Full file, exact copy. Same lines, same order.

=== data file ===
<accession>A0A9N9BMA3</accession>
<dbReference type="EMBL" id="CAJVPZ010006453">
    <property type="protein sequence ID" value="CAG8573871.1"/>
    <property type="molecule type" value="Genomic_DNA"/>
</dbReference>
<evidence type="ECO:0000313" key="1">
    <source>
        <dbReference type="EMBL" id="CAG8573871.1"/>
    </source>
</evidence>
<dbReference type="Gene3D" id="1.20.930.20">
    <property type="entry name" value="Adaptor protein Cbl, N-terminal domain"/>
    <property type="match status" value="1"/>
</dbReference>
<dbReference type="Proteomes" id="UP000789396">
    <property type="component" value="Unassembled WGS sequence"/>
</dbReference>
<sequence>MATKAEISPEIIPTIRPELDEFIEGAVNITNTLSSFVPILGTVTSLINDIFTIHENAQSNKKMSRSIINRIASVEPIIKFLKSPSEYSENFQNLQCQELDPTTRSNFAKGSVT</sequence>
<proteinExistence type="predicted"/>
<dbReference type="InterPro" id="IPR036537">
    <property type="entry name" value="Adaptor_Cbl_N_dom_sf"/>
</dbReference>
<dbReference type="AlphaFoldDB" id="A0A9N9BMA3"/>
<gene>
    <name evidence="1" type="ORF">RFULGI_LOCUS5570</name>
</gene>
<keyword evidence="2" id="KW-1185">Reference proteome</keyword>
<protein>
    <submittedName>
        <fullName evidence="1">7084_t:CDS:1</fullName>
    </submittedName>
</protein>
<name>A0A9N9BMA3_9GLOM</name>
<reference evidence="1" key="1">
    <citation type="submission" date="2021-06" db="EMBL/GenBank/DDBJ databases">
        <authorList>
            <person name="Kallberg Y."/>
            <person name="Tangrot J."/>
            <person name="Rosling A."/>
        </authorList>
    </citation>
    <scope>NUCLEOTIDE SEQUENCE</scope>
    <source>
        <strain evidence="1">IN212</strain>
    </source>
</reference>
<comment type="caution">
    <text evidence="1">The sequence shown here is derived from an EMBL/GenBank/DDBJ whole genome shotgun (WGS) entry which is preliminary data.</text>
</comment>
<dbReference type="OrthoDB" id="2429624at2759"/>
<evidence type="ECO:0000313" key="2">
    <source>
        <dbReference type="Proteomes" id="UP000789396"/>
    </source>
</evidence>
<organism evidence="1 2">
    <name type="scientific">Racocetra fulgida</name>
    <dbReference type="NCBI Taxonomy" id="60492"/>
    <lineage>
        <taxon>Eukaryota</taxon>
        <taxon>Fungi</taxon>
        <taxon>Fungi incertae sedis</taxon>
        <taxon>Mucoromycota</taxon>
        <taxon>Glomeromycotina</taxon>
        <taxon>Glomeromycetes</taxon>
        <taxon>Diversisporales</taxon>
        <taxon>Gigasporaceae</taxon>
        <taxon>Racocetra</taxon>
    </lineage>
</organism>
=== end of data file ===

<accession>A0A9N9BMA3</accession>
<dbReference type="EMBL" id="CAJVPZ010006453">
    <property type="protein sequence ID" value="CAG8573871.1"/>
    <property type="molecule type" value="Genomic_DNA"/>
</dbReference>
<evidence type="ECO:0000313" key="1">
    <source>
        <dbReference type="EMBL" id="CAG8573871.1"/>
    </source>
</evidence>
<dbReference type="Gene3D" id="1.20.930.20">
    <property type="entry name" value="Adaptor protein Cbl, N-terminal domain"/>
    <property type="match status" value="1"/>
</dbReference>
<dbReference type="Proteomes" id="UP000789396">
    <property type="component" value="Unassembled WGS sequence"/>
</dbReference>
<sequence>MATKAEISPEIIPTIRPELDEFIEGAVNITNTLSSFVPILGTVTSLINDIFTIHENAQSNKKMSRSIINRIASVEPIIKFLKSPSEYSENFQNLQCQELDPTTRSNFAKGSVT</sequence>
<proteinExistence type="predicted"/>
<dbReference type="InterPro" id="IPR036537">
    <property type="entry name" value="Adaptor_Cbl_N_dom_sf"/>
</dbReference>
<dbReference type="AlphaFoldDB" id="A0A9N9BMA3"/>
<gene>
    <name evidence="1" type="ORF">RFULGI_LOCUS5570</name>
</gene>
<keyword evidence="2" id="KW-1185">Reference proteome</keyword>
<protein>
    <submittedName>
        <fullName evidence="1">7084_t:CDS:1</fullName>
    </submittedName>
</protein>
<name>A0A9N9BMA3_9GLOM</name>
<reference evidence="1" key="1">
    <citation type="submission" date="2021-06" db="EMBL/GenBank/DDBJ databases">
        <authorList>
            <person name="Kallberg Y."/>
            <person name="Tangrot J."/>
            <person name="Rosling A."/>
        </authorList>
    </citation>
    <scope>NUCLEOTIDE SEQUENCE</scope>
    <source>
        <strain evidence="1">IN212</strain>
    </source>
</reference>
<comment type="caution">
    <text evidence="1">The sequence shown here is derived from an EMBL/GenBank/DDBJ whole genome shotgun (WGS) entry which is preliminary data.</text>
</comment>
<dbReference type="OrthoDB" id="2429624at2759"/>
<evidence type="ECO:0000313" key="2">
    <source>
        <dbReference type="Proteomes" id="UP000789396"/>
    </source>
</evidence>
<organism evidence="1 2">
    <name type="scientific">Racocetra fulgida</name>
    <dbReference type="NCBI Taxonomy" id="60492"/>
    <lineage>
        <taxon>Eukaryota</taxon>
        <taxon>Fungi</taxon>
        <taxon>Fungi incertae sedis</taxon>
        <taxon>Mucoromycota</taxon>
        <taxon>Glomeromycotina</taxon>
        <taxon>Glomeromycetes</taxon>
        <taxon>Diversisporales</taxon>
        <taxon>Gigasporaceae</taxon>
        <taxon>Racocetra</taxon>
    </lineage>
</organism>